RJ : Who is to say if I am a member? But I sure like all those institutes and organisations that there are in the network. You spoke of the intention to organize a meeting. In the years 1986 and 1992 there were lots of organized meetings in the form of congresses. Is it important for (mail-) artists to meet in person?

(Cage born -1912)


DH : (laughing) Who’s to say if you are a member? Why the group secretary, of course – whoever that is. Perhaps I am acting secretary and I say you are a member. Anyway, to be serious, the question of meetings is not answerable, I think, except in specific contexts. The events planned at Kodsko could not have been planned without the people being together; but at other times it would seem unnecessarily pretentious to bring them together – frustrating even, since most mail artists are poor and they would have to spend money to be present. At times this would be justified, but if it were simply a matter of pride or of establishing a place in some pecking order, well that would not be good.
Think of a camp fire. Shadowy figures are in conversation, laughing and talking; what they say makes sense mostly among themselves. A stranger wanders in and listens. The stranger understands almost nothing – to him what is said is all but meaningless – and the part which he understands seems trivial to him. The stranger has two options: he can stay and learn why what is being said is necessary, or he can go away and suggest that all such campfires are silly and should be ignored or banned. Mail art is like that. I go to shows, and the work is arranged not by conversation but according to a curators’s skills of the past, as if these were drawings by Goya. But they aren’t. Their meaning is more private, often contained in the facts and conditions of their existence more than in the art traditions to which they seem to belong. The show therefore doesn’t work. Few do. But a show arranged chronologically of the exchanges among some specific circle mail artists – that would have a greater chance for an outsider to learn the language and love the medium. Wouldn’t you like to see a show of the complete exchanges between, say, San Francisco’s Anna Banana*1 and Irene Dogmatic (if there ever was such an exchange) than the 65th International Scramble of Mail Artists presented by the Commune di Bric-á-Bracchio (Big catalog with lots and lots of names, but all works become the property of the Archivo di Bric-á-Bracchio).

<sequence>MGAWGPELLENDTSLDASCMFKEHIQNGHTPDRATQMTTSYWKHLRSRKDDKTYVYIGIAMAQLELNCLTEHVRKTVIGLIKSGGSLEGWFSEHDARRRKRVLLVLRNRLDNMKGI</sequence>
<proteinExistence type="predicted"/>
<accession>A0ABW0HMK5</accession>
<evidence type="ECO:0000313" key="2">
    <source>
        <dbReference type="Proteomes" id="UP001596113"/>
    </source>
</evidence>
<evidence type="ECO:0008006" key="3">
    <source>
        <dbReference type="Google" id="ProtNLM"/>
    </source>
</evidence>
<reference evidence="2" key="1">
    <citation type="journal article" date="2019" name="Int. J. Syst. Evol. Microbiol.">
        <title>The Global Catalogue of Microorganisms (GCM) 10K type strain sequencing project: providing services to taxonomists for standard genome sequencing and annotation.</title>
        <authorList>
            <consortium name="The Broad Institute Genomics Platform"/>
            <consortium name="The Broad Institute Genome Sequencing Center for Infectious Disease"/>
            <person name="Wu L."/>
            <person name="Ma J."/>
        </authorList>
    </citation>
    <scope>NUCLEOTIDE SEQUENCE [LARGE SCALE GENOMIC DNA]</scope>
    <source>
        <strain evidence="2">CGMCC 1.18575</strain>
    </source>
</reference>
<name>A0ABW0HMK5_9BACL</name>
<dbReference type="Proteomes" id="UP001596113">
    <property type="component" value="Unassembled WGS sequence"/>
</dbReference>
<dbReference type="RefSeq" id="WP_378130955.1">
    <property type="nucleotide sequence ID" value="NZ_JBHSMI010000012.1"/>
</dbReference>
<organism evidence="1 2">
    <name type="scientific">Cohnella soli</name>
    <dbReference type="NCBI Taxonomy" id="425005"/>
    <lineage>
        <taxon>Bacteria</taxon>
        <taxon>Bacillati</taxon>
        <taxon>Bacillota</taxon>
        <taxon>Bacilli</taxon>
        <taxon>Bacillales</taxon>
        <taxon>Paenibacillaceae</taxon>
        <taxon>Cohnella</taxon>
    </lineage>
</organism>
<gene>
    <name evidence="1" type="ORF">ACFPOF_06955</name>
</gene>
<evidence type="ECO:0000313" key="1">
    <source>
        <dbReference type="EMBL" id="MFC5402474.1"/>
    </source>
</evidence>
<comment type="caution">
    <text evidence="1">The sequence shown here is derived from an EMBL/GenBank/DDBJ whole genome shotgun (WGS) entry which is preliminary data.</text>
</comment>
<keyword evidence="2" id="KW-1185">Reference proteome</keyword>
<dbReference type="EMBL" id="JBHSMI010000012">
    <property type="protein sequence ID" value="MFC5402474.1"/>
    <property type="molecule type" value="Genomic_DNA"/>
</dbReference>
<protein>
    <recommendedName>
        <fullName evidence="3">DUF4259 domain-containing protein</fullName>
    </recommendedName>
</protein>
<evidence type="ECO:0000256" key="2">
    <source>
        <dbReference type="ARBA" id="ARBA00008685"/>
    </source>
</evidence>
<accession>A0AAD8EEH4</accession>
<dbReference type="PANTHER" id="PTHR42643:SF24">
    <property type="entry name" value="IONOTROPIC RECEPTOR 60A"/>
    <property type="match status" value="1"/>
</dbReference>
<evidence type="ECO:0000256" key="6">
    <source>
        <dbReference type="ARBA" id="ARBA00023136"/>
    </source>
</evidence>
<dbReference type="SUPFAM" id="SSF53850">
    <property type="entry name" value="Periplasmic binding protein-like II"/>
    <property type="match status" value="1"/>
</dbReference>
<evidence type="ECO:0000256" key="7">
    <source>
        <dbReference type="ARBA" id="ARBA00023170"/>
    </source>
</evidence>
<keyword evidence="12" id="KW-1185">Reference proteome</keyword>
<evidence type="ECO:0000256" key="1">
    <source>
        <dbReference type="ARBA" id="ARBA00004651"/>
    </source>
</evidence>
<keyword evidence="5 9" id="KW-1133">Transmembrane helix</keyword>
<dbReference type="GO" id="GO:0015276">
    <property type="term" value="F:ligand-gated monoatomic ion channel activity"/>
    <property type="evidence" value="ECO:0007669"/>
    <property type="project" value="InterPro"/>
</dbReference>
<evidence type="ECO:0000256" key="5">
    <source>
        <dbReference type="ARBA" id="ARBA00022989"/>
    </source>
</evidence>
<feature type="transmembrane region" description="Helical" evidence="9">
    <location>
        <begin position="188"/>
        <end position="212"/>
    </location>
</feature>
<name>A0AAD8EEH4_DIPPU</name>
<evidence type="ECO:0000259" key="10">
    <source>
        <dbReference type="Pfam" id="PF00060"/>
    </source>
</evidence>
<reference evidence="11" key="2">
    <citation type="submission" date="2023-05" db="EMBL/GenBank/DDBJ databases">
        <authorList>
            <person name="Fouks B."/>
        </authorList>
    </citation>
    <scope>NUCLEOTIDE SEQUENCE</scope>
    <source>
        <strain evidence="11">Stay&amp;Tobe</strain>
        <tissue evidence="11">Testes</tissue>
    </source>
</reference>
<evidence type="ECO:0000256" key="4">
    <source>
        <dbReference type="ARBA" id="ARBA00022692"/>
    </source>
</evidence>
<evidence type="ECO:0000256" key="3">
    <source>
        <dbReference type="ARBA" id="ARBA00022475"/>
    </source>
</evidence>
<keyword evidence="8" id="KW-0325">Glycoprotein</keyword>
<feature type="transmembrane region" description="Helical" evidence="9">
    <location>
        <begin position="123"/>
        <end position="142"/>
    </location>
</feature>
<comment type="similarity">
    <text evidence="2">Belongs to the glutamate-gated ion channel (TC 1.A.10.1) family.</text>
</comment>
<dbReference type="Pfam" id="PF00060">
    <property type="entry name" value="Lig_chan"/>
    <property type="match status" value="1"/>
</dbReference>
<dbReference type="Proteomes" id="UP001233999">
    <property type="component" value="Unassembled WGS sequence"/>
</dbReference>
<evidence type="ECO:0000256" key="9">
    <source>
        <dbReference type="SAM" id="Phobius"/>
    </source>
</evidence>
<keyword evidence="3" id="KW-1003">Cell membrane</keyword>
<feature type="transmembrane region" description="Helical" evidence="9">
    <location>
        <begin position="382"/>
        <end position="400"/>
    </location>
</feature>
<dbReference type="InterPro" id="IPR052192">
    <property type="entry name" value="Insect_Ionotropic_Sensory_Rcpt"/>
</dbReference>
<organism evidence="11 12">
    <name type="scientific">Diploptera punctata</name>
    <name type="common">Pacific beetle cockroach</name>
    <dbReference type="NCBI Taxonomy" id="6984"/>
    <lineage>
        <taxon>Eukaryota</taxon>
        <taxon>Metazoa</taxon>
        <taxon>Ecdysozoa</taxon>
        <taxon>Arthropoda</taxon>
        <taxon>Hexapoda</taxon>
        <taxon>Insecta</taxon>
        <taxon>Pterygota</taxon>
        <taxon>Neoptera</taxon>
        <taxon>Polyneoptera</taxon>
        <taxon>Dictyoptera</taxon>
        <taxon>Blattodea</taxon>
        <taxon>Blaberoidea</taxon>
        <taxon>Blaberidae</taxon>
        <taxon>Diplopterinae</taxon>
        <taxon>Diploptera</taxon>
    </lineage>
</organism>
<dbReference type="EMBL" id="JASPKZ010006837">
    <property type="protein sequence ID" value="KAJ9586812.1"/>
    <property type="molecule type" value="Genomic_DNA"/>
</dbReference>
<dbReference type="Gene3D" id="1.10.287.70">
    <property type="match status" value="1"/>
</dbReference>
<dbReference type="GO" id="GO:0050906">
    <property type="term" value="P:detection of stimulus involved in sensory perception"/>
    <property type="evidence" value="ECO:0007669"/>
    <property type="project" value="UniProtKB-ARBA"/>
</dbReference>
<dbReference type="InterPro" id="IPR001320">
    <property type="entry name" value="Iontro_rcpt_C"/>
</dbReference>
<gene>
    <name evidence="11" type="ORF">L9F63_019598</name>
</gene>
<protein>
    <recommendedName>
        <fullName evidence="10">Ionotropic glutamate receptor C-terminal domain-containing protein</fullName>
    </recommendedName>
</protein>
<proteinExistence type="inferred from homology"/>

*1 of course Anna has since moved to her native Vancouver, and I haven’t heard of Irene Dogmatic in many a year)

Chance encounters among mail artists, meetings among small groups – oh yes, those are quite wonderful. But I don’t usually see the point in large gatherings of mail artists. Actually, there haven’t been many of them – thank goodness. Berlin would have been an exception, methinks.

As e’er- Dick (laughing) (Dicks signiture was placed here as a smiling face)

RJ : What is the first ‘chance encounter’ (as you call them) that comes up in your mind when I ask for a memory about such an event?

DH : By “chance encounters” I mean those meetings which could not have been anticipated or which take place on the spur of the moment. In on Wednesday I arrange to meet you the following Tuesday at 7:30 and if I am unable to sleep Monday night because of faxes from Europe arriving all night long Monday night and the cat is ill on Tuesday so that I must waste half the day at the veterinarian’s office, you and I will have a very different kind of meeting from the situation of my meeting you in the post office and the two of us going to spend a few hours together talking things over, or if I say: “Look: I cooked too much food, please come over and help me eat it.”

We have all had such meeting, no? Those meetings are the most productive, I think. Few mail artists (or any artists) can really control their own time, their own scedule. Only the rich can do that, if anyone can. We are mostly poor and must depend on the schedules of others. But there are days when this is not true – days when it works perfectly to see someone. Ray Johnson was a master of this – he would call, “I am with (whoever), we’re down the street from you. Can we come see you?” If yes – great. If not, one never felt locked into the situation.